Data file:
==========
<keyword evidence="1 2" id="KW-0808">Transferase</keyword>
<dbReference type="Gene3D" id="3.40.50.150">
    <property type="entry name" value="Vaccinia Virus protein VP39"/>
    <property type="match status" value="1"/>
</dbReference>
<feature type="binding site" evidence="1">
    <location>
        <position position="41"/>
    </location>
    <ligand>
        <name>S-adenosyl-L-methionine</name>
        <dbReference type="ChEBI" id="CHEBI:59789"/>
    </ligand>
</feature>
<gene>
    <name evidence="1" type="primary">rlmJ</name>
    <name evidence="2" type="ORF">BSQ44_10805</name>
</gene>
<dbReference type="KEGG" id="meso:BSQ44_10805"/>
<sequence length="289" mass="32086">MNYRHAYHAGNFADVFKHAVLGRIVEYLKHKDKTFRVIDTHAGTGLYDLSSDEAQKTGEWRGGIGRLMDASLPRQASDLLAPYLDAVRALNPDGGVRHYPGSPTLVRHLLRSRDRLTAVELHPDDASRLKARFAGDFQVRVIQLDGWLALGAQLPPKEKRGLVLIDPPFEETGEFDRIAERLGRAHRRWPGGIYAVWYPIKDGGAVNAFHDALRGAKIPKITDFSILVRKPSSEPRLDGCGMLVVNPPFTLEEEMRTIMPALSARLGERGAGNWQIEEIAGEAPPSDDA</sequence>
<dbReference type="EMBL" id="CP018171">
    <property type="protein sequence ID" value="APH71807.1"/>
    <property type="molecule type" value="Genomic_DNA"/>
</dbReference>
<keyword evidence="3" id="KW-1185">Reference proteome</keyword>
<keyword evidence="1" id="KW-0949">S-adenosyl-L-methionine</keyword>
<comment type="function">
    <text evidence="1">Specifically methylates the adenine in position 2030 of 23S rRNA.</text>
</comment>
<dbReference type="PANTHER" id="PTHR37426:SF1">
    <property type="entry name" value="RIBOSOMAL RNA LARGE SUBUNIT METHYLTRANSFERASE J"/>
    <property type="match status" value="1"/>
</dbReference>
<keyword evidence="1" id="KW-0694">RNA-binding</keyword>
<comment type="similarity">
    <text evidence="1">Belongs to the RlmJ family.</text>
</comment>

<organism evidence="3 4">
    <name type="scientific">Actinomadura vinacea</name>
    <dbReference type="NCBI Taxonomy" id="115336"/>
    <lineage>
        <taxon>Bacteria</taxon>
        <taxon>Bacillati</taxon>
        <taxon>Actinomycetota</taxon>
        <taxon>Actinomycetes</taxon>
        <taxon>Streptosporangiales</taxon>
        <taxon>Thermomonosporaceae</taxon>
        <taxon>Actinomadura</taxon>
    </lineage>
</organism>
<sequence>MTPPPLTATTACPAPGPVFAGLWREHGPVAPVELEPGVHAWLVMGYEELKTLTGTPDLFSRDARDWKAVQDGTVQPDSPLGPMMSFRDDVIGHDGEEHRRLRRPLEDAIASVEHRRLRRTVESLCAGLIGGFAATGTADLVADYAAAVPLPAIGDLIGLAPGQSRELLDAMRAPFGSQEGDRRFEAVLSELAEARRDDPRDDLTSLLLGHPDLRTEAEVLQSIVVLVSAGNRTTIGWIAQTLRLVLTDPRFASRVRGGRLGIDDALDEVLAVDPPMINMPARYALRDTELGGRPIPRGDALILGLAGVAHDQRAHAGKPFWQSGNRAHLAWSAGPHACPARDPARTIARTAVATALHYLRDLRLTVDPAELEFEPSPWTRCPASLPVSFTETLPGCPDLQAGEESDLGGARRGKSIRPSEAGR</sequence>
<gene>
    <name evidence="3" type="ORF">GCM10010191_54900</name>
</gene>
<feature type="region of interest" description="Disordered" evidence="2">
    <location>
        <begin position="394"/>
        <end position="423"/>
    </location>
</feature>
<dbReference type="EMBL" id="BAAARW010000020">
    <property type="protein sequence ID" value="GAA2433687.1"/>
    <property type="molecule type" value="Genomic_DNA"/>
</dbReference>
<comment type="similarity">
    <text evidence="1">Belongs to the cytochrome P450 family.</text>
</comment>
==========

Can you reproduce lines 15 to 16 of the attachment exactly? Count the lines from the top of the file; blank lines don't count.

<gene>
    <name evidence="1" type="primary">rlmJ</name>